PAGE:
Shopping: OMG! I am not a shopper, but there is enough temptation in this country to weaken even the strongest resolve. There are the usual mass-produced trinkets that seem to pop up in every Asian city, but Nepal has its own unique range of arts and crafts, mostly in vivid colours, that almost leapt off the shelves and into my shopping basket:
- Glorious shawls, scarves and pashminas in limitless colour mixes and designs. Heavy woven ones that would repel the worst Nepalese Winters, to seductively silken shawls that seem to drip through your fingers like gold.
- Carpets that sing with local design motifs, in every size imaginable.
- Jewellery weighed down by local stones and ornate metal work, and
- More brightly coloured clothing than you could ever hope to wear in a million lifetimes.
My favourite purchase for around $AUD12.00 (Yes, I probably paid too much) was a stone that had been tumbled down the river from the Himalayan Mountains. When it was split open, it revealed a stunning ammonite fossil, in almost perfect relief. Now that is my kind of souvenir.
Aid Projects: Other than the multiple temple restoration projects, the aid dollar is busy in Nepal – training deaf and blind people or upskilling widowed ladies. Many of these projects have a retail arm providing the all-important income stream from the workers. No, you don’t haggle in these outlets as your tourism dollar is going to a good cause. (I will go into more detail about the good things achieved by these projects in a future post).
Or Simply Walk the Streets: There is so much activity on the streets in Nepal, it is day-long free entertainment. Whether it is marvelling at the traffic as it flows onto the wrong side of the road and around a mob of sleepy cows, trying to mentally unravel the electrical cabling that defies gravity suspended from leaning power poles, or watching the passage of women in brilliantly-hued saris as they go about their daily routine. What is not to love?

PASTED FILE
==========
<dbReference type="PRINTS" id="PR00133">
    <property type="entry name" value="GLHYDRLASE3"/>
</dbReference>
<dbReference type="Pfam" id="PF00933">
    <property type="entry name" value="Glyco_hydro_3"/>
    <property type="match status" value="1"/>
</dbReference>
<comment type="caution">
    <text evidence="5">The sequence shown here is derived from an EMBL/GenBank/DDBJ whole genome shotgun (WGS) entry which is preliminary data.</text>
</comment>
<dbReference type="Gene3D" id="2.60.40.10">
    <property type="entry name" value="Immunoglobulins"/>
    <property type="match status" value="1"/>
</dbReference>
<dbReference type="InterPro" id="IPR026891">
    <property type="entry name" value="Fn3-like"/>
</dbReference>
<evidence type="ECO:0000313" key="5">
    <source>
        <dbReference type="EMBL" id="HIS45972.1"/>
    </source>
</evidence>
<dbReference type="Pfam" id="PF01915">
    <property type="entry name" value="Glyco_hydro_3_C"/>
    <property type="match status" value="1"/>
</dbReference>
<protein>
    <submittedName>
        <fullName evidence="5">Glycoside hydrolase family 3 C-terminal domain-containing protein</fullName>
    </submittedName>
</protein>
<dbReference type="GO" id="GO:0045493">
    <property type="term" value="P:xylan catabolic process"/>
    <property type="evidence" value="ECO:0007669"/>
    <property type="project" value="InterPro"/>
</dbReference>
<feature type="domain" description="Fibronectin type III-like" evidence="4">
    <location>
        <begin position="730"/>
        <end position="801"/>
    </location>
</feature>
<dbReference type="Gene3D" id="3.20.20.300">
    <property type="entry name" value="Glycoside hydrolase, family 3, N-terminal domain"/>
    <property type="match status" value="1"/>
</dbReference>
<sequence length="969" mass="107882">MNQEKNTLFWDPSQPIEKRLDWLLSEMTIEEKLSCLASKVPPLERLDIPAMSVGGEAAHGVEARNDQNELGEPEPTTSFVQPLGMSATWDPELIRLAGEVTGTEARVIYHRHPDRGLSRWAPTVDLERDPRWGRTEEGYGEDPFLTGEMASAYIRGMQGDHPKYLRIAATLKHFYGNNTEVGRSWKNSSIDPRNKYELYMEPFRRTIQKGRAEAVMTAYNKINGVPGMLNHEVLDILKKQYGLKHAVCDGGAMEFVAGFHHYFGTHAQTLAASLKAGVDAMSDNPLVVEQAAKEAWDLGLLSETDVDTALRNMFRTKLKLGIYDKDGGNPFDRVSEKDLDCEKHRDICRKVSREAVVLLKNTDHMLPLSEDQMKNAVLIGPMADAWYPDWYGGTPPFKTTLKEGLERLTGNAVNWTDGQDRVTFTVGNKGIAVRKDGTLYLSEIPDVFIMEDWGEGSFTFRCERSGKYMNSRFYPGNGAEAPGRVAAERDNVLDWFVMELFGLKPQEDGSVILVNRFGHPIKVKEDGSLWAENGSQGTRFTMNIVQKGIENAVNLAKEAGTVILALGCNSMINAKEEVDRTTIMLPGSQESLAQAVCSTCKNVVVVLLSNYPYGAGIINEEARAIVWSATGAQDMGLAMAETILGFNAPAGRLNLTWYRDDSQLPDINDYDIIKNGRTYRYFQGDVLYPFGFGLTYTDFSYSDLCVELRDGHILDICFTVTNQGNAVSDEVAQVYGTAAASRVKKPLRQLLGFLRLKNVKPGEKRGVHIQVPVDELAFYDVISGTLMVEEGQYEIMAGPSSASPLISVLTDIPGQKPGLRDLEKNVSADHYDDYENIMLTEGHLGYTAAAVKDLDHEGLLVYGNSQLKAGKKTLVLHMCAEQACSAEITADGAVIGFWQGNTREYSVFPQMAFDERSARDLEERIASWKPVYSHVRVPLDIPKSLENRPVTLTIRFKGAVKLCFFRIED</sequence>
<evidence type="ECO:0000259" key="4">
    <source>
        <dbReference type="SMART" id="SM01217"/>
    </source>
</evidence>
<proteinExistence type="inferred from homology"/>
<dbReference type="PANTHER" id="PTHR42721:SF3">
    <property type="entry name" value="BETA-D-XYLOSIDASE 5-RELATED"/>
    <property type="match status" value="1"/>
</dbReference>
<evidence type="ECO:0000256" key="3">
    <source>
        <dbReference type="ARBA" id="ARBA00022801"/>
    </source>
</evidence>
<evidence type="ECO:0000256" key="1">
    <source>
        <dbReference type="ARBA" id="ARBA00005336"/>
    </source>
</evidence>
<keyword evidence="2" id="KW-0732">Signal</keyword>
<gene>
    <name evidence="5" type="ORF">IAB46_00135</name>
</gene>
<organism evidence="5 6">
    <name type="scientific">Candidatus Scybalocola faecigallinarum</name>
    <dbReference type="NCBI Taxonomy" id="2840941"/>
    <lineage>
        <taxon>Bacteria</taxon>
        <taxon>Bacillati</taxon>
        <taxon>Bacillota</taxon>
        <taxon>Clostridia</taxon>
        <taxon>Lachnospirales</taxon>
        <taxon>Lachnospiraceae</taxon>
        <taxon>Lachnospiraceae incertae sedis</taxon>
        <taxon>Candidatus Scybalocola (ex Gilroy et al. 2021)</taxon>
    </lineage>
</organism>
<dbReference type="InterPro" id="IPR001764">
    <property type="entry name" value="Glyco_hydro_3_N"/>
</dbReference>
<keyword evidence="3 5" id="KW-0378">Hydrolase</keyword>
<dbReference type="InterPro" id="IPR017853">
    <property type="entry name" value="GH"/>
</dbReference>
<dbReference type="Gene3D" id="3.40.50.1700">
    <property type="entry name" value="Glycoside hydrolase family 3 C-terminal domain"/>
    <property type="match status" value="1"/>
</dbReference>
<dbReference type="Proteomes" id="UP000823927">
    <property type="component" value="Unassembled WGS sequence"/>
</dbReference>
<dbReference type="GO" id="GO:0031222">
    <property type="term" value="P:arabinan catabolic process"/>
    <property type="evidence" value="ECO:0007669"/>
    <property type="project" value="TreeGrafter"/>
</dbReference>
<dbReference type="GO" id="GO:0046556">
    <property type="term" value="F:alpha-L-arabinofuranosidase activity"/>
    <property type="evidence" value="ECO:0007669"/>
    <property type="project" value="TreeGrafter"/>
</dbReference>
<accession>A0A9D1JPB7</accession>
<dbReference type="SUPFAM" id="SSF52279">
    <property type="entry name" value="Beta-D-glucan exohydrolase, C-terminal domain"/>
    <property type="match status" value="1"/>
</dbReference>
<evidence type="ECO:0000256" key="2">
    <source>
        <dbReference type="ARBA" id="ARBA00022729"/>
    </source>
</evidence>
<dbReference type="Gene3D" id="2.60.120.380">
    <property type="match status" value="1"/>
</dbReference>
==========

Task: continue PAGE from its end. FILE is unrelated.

Wherever you turn in Nepal, there is a photo opportunity and a shake-your-head moment.
Don’t be put off by the saturation promotion of hiking in the Himalayas. While that would be a wonderful experience too, anyone can enjoy Nepal without even breaking a sweat!
Are you ready for a gentle Nepalese adventure?
What: A four-day NSW Country Women’s Association tour to Nepal. Those ladies REALLY know how to shop!
Where: We visited Bhaktapur, Patan, Pokhara, and Kathmandu.
When: We visited Nepal in late April – their Spring. A perfect time to visit with beautiful temperatures during the day and only a light jacket needed at nightime.
Why: Visit Nepal to meet warm and welcoming people, see stunning architecture and learn A LOT.
How: We flew from Kuala Lumpur to Nepal on Malaysian Airlines, and internal flights on Buddha Air.
Who: Nine Country Women’s Association members, three daughters and one exceptionally brave husband!
Related Posts: For more of my Asian adventures, have a look at my post about volunteering in Vietnam for a month.
Related Blogs: For really comprehensive coverage of Nepal, including mountains, have a look at: http://alittleadrift.com/countries/traveling-nepal/
Read About It: for a limitless range of guide books, fiction and non-fiction stories about Nepal, check out Book Depository